Posted By: Erica
On March 4, 2007, a US Marine convoy killed 19 Afghan civilians and wounded 50 others in one of the worst incidents of indiscriminate fire on Afghan civilians. Fleeing the scene of a suicide bomb attack in Jalalabad city, the Marines fired arbitrarily at passing civilians on the crowded highway, including those civilians who had pulled over to the side of the road to let the convoy pass.
Ashraf was standing “two fields away” when he was hit by stray gunfire. “One bullet struck me in my shoulder and now my hand is paralyzed.” For Ashraf, a farmer with a young family to support, the injury to one of his arms was crippling. He has a wife and three children — aged 2 months old, 2, and 3 years old — who depend on him.
In the immediate aftermath of the incident, many of the wounded, including Ashraf, were transferred to the US military hospital a few hours away for treatment. A US military spokesman later apologized, and US military lawyers sought out those families who suffered losses to apologize in person and offer financial support in the form of “condolence” – the symbolic payments we at CIVIC often talk about.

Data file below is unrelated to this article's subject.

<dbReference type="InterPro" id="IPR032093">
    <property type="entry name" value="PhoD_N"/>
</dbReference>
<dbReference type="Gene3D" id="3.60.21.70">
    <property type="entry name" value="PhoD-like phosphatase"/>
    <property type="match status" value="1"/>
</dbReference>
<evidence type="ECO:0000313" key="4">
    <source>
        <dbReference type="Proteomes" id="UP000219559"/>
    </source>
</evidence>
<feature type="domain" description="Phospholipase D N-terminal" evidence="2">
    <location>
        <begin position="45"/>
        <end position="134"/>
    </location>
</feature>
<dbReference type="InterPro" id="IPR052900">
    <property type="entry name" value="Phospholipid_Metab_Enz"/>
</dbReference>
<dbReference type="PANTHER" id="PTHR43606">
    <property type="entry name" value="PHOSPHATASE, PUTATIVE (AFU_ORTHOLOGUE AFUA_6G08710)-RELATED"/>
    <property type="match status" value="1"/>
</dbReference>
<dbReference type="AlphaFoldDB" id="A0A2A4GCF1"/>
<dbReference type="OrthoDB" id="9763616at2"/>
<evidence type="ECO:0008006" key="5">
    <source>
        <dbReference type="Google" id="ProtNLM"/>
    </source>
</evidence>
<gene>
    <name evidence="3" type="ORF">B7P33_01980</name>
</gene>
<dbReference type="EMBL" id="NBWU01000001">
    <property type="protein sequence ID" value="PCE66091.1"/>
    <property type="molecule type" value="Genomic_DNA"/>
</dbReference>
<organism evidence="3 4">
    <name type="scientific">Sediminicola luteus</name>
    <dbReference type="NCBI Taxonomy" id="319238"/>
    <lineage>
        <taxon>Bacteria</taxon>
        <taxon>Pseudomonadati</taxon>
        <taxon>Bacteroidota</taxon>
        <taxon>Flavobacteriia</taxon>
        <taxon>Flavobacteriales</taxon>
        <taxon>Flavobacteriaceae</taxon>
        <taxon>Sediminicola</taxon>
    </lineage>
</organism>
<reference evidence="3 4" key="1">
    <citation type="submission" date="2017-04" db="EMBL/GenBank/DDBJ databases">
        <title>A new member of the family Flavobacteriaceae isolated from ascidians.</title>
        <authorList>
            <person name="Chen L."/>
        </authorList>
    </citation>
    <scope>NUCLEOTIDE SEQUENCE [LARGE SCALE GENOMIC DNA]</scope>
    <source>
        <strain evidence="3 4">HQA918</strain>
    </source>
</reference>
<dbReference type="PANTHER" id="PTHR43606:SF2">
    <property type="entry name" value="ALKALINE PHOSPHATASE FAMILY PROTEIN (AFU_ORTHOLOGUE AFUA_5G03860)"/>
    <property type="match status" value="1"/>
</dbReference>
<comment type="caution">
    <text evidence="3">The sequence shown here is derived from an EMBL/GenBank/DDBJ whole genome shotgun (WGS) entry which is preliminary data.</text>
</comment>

Nonetheless, an ACAP (the US funded war victims program created in 2005 in Afghanistan) staff member working to help Ashraf said that the incident is still a source of resentment. At the time, thousands of Afghans took to the streets in protest, and even now many of the villages with families who were injured are hostile toward the international troops, in part because of this incident. While we think these programs are tremendously important for ‘winning hearts and minds,’ it’s not always the case that they will. Even aid cannot entirely erase the harm caused by indiscriminate and excessive force.
ACAP is now working one-on-one with families like Ashraf’s who suffered losses in the shooting, with much success. “Before I had two hands. Now I have one. Of course there will be a few changes. But the assistance I got from ACAP is a great benefit to me and now my farming is doing well.”